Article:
Tag Archives: Contemporary Art

What is a Contemporary Painting?

What should Contemporary Painting focus on?

Have you ever wondered what Contemporary art is?

  • Abstracts?
  • Surreal Portraits?
  • Contemporary Architecture?

Most of mine focus on the latter, but what about historic buildings and features?

Do they still count?

I often wonder, especially if I have a subject that could have been painted 100 years ago.

©2017 - Cathy Read - Globe Light - 55 x 75cm_

Truth is, there’s no rule that says contemporary painting should be of a certain subject matter.

Tate modern’s website adds a note on quality

“The term contemporary art is loosely used to refer to art of the present day and of the relatively recent past, of an innovatory or avant-garde nature.
Personally, I like the addition of innovation. Artists who create new ideas and styles are exciting. If you see lots of similar work, or copies of these original ideas it can become dull. Being drawn to contemporary subjects, I find contemporary art exiting. I love antiques but contemporary works are the antiques of the future.

That’s not to say all contemporary painting is good.

Far from it, all genres have good and bad within them, but, like with music, there will be some art that transcends the genre and is appreciated by all. Art created to reflect the here and now will date, but it will reflect the mood of the present. In 20, 30 years time we will see a distinct style, but today it’s harder to define.

There is a danger of seeing an unreal world in historic art.

The act of drawing or painting a subject can render it more beautiful than reality. The past was not clean and shiny like a 1950’s TV show. Everything was not immaculately kept. Life was rough around the edges, and so is today. Showing the flaws bestows a sense of humanity. Things feel more normal. The everyday now, not some idyllic memory of yesteryear. The goal of the Contemporary artist is to reflect this.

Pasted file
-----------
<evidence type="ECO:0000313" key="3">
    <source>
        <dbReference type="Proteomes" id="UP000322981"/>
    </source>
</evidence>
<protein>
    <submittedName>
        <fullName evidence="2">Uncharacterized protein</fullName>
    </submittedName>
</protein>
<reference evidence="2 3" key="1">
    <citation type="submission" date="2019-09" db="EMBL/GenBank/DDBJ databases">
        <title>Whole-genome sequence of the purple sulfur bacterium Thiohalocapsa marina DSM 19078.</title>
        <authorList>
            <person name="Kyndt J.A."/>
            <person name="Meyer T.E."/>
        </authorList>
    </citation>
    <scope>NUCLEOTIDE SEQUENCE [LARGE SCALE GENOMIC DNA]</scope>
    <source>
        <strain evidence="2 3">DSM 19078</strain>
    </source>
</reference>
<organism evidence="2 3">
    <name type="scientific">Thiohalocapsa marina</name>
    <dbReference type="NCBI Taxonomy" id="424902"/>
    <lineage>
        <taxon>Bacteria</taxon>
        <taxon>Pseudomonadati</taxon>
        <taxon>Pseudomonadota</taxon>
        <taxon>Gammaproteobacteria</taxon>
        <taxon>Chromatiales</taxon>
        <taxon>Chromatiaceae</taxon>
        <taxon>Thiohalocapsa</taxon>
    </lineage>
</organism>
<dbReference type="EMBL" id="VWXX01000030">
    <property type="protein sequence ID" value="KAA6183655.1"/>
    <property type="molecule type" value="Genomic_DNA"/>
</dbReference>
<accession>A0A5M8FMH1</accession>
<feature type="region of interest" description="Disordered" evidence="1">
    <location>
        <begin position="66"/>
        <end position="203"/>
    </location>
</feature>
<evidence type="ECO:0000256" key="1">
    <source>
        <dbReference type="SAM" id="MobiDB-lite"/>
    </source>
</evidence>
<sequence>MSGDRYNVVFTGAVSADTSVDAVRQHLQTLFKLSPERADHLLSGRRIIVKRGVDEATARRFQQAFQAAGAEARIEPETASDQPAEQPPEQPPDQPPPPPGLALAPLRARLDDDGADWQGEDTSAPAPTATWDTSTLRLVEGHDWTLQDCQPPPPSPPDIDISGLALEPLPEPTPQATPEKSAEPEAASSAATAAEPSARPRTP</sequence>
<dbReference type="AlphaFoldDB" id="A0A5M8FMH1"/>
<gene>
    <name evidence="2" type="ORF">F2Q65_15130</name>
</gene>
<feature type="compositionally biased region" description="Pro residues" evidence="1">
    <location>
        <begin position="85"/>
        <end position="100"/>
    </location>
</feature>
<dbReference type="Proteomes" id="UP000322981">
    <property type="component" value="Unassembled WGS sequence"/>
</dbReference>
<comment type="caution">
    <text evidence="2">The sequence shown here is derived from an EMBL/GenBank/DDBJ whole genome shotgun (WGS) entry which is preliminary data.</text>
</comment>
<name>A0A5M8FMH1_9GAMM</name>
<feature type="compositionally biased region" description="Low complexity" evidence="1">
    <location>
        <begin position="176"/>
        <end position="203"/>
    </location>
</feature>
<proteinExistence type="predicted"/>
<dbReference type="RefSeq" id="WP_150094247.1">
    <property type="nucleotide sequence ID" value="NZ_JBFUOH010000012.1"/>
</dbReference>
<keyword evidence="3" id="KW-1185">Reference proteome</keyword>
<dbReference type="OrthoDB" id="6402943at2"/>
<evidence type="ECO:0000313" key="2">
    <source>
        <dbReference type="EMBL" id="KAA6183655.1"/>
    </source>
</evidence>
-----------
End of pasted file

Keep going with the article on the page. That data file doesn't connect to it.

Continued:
When I paint historic architecture, recording its current state matters.

Perhaps a hint of former glory, or a chance distortion of it’s original intention. I chose this light because of the shape and the grimy nature of the lower glass.


There was a danger that I might move into the twee so I included Portcullis House in the background.

The finished painting is not very grimy though.

 ©2017 - Cathy Read - Globe Light - 55 x 75cm_

©2017 – Cathy Read – Globe Light – 55 x 75cm_

I shall continue on my quest.

So, what do you think defines a Contemporary Painting?

Let me know in the comments.













Abstract Painting – Journey Begins 2

What is an abstract Painting?

What do you think of when you hear the word abstract?

Does you conjour up images of Jackson Pollock,s drippy or Mark Rothko squares? Or do you imagine something closer to reality? Pablo Picaso’s cubism paintings perhaps?

There’s no one size fits all with abstracts.

©2012 - Cathy Read - The Journey begins- Mixed media - 40x50cm
©2012 – Cathy Read – The Journey begins- Mixed media – 40x50cm

You can have pictures that are just a little abstract.

Based on reality, they look like something but they are still abstracts. There has been an attempt to use an existing object, scene or person to begin a process which has resulted in the painting. To splodges of paint, lines or blocks of colour. This is where I’ve settled, architectural abstracts. It suits me.

One thing I’ve always found though.

The best abstract paintings abide by a set of rules.

It may be limiting the colour palette. Or dripping the paint or only using angular shapes. Barbara Hepworth’s sculptures applied the “Less is More” rule. There are many rules you can use. If you want abstracts to work, it’s not a case of just splashing colour on a canvas, throwing things together or carving as you fancy. So take your pick and make your choice.

Spending time deciding what is key to an painting and what can be left out makes a painting work.